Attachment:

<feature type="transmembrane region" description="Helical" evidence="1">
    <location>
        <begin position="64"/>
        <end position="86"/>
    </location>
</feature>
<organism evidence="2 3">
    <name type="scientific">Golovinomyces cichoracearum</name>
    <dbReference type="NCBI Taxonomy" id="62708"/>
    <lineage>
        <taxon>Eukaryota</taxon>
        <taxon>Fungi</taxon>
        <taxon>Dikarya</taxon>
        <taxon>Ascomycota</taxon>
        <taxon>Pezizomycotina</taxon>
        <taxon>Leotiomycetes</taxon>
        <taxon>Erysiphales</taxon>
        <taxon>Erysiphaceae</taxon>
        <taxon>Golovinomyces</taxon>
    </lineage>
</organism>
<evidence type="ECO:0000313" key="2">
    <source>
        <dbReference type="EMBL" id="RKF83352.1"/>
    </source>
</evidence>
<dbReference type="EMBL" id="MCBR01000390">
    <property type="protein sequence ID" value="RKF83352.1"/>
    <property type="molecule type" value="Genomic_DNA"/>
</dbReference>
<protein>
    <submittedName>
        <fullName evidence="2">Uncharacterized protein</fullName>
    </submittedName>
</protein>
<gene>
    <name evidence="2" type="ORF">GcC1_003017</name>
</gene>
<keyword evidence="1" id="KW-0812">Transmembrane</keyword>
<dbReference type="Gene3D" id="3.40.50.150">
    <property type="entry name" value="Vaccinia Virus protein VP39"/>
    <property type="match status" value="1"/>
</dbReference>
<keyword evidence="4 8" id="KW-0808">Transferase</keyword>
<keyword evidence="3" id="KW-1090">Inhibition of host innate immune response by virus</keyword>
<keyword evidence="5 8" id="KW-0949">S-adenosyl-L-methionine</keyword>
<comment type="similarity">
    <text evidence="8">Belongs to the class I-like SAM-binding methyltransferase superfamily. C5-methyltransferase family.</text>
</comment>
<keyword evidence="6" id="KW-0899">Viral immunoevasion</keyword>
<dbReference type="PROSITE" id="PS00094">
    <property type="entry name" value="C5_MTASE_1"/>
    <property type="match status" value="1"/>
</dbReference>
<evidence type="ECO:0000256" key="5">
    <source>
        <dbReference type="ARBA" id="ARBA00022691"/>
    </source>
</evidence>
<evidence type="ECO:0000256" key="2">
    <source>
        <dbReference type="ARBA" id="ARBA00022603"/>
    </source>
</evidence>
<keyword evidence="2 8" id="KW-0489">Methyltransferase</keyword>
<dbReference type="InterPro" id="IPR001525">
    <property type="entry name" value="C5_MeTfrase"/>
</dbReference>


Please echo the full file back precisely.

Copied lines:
<feature type="transmembrane region" description="Helical" evidence="1">
    <location>
        <begin position="64"/>
        <end position="86"/>
    </location>
</feature>
<organism evidence="2 3">
    <name type="scientific">Golovinomyces cichoracearum</name>
    <dbReference type="NCBI Taxonomy" id="62708"/>
    <lineage>
        <taxon>Eukaryota</taxon>
        <taxon>Fungi</taxon>
        <taxon>Dikarya</taxon>
        <taxon>Ascomycota</taxon>
        <taxon>Pezizomycotina</taxon>
        <taxon>Leotiomycetes</taxon>
        <taxon>Erysiphales</taxon>
        <taxon>Erysiphaceae</taxon>
        <taxon>Golovinomyces</taxon>
    </lineage>
</organism>
<evidence type="ECO:0000313" key="2">
    <source>
        <dbReference type="EMBL" id="RKF83352.1"/>
    </source>
</evidence>
<dbReference type="EMBL" id="MCBR01000390">
    <property type="protein sequence ID" value="RKF83352.1"/>
    <property type="molecule type" value="Genomic_DNA"/>
</dbReference>
<protein>
    <submittedName>
        <fullName evidence="2">Uncharacterized protein</fullName>
    </submittedName>
</protein>
<gene>
    <name evidence="2" type="ORF">GcC1_003017</name>
</gene>
<keyword evidence="1" id="KW-0812">Transmembrane</keyword>
<dbReference type="Gene3D" id="3.40.50.150">
    <property type="entry name" value="Vaccinia Virus protein VP39"/>
    <property type="match status" value="1"/>
</dbReference>
<keyword evidence="4 8" id="KW-0808">Transferase</keyword>
<keyword evidence="3" id="KW-1090">Inhibition of host innate immune response by virus</keyword>
<keyword evidence="5 8" id="KW-0949">S-adenosyl-L-methionine</keyword>
<comment type="similarity">
    <text evidence="8">Belongs to the class I-like SAM-binding methyltransferase superfamily. C5-methyltransferase family.</text>
</comment>
<keyword evidence="6" id="KW-0899">Viral immunoevasion</keyword>
<dbReference type="PROSITE" id="PS00094">
    <property type="entry name" value="C5_MTASE_1"/>
    <property type="match status" value="1"/>
</dbReference>
<evidence type="ECO:0000256" key="5">
    <source>
        <dbReference type="ARBA" id="ARBA00022691"/>
    </source>
</evidence>
<evidence type="ECO:0000256" key="2">
    <source>
        <dbReference type="ARBA" id="ARBA00022603"/>
    </source>
</evidence>
<keyword evidence="2 8" id="KW-0489">Methyltransferase</keyword>
<dbReference type="InterPro" id="IPR001525">
    <property type="entry name" value="C5_MeTfrase"/>
</dbReference>